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  • Healthy backlog accumulation will continue to drive distribution growth.
  • Current state suggests distribution can grow at almost 5% per annum from 2014 to 2016.
  • Current valuation implies ~4.5% distribution growth.
  • Return downside is likely below 10%.

The unit price of Kinder Morgan Equity Partners (NYSE:KMP) has dropped by 16% over the past 12 months, compared to a 15% gain for the S&P 500 Index. At the current price level, I recommend income investors to start accumulating shares owing to the partnership's healthy distribution growth prospects, reasonable valuation, and its sustainable 7.5% distribution yield.

KMP reported its Q1 2014 results recently. Although adjusted EBITDA came in at slightly below market expectation, its quarterly distributable cash flow ("DCF") ($693M) was ahead of consensus estimate ($661M) driven by strong performance in Natural Gas segment, higher-than-expected operational cost savings, and lower-than-expected maintenance capex. KMP's project backlog remains a bright spot. The backlog increased from $13.5B in Q4 2013 to $14.9B in Q1 2014. Natural Gas segment saw the largest backlog increase and only Products Pipeline segment experienced a decrease of $100M. In early this year, management also disclosed approximately $24B inventory of project opportunities that are not included in the backlog metric.

I have performed illustrative cash flow projections to show KMP's distribution growth potential over the coming 3 years (see chart below).

(click to enlarge)

My analysis was based on current consensus EBITDA estimates from 2014 to 2016, which have incorporated the Q1 2014 results. My model assumed $3B to $4B annual capital investment, and the growth component was assumed to be funded by both new equity and debt in a 50/50 mix. As such, this results in an increase of cash interest from $950M in 2014 to $1,150M due to increased borrowing over the forecast period (based on a 4.5% weighted average interest rate). I assumed maintenance capex to increase from $450M in 2014 to $470M in 2016, which is slightly higher than management's guidance of $446M for 2014. Based on the fair assumptions, distributable cash flow (to both GP and LP) was projected to reach $5.4B by 2016. Given my estimation that LP units will increase from 416M in 2013 to 500M in 2016 (as a result of equity offering to fund growth capital investment), I projected DCF per LP unit to increase from $5.64 in 2014 to $6.12 in 2016. Assuming a 1.0x distribution coverage ratio, distribution per LP unit was projected to reach $6.12 by 2016, representing a 4.7% distribution CAGR from 2013 to 2016. It is believed KMP's ample project backlog and opportunities are able to support this distribution growth rate over a medium term.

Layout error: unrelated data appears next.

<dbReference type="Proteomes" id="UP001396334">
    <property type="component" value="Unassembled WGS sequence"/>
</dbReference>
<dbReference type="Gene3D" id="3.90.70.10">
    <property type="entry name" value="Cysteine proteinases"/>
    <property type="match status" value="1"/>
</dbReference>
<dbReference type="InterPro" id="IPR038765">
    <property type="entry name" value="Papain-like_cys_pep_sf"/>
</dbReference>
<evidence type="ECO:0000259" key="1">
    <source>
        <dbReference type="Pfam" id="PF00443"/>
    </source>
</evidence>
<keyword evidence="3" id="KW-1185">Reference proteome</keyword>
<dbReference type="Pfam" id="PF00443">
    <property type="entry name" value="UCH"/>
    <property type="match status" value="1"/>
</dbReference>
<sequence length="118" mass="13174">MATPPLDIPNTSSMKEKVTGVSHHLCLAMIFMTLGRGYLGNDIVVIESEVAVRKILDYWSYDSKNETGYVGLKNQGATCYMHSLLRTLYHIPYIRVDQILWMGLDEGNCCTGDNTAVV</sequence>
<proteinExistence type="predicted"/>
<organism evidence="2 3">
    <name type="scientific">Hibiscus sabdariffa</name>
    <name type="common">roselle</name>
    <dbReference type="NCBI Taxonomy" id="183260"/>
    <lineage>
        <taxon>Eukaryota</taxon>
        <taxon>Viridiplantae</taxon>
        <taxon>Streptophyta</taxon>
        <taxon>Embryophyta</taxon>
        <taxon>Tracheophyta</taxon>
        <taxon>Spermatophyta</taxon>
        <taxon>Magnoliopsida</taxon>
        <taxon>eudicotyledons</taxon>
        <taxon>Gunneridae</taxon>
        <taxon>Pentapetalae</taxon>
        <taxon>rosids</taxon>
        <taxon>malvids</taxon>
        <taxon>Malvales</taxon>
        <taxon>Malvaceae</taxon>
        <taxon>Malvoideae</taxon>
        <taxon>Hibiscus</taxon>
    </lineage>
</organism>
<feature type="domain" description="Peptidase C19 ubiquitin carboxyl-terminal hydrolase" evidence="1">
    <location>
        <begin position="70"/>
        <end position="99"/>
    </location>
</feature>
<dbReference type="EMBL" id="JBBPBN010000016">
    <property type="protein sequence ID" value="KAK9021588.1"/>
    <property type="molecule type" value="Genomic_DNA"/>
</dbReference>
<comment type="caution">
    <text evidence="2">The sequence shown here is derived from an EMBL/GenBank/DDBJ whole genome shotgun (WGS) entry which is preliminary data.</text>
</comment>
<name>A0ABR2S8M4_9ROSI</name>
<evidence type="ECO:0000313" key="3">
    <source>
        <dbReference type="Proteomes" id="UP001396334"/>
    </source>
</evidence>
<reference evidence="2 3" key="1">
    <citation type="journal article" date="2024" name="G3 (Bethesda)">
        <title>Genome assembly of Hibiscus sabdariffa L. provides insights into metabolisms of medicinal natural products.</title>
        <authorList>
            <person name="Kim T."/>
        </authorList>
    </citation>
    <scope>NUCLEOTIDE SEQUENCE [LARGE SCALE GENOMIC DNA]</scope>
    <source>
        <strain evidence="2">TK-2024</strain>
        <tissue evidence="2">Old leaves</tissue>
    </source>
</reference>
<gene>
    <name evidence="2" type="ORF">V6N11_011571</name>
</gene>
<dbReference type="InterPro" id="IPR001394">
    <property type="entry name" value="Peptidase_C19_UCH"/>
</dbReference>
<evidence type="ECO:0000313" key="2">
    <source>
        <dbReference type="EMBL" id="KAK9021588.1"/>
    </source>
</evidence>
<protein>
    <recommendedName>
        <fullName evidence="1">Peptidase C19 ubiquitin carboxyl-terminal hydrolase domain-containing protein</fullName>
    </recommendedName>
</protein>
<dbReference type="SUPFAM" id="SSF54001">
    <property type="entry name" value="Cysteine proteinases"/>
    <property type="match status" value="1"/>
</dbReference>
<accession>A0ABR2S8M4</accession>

In terms of valuation, I believe KMP's current price is reasonably reflecting the distribution growth potential. Based on the current annualized dividend of $5.52 per unit and management's cost of equity estimate at 12.5%, the Gordon growth dividend discount model suggests that the current unit price of ~$73 implies a distribution growth rate of approximately 4.5%, which is fairly in line with my estimate of 4.7% CAGR through 2016 (see chart below).

To test the price downside, I applied a 3% haircut to the consensus estimated EBITDA from 2014 to 2016 (see chart below).

(click to enlarge)

Based on 1.0x distribution coverage, the distribution CAGR from 2013 to 2016 will decrease to about 3.4%. As shown in the price sensitivity table above, the unit price corresponding to 3.4% distribution growth and 12.5% cost of equity is approximately $63, representing a 14% downside from the current unit price. After accounting for the 7% annual distribution income, the actual loss is only ~7%.

In conclusion, KMP is riding on healthy fundamentals as project backlog continues to accumulate at healthy rate. I believe a 4-5% annual distribution growth is completely achievable given the current state. As the valuation now appropriately reflects this expectation, a buy rating is warranted for KMP.

All charts are created by the author, and data used in the article and the charts is sourced from S&P Capital IQ, unless otherwise specified.

Source: Kinder Morgan: Valuation Matches Fundamentals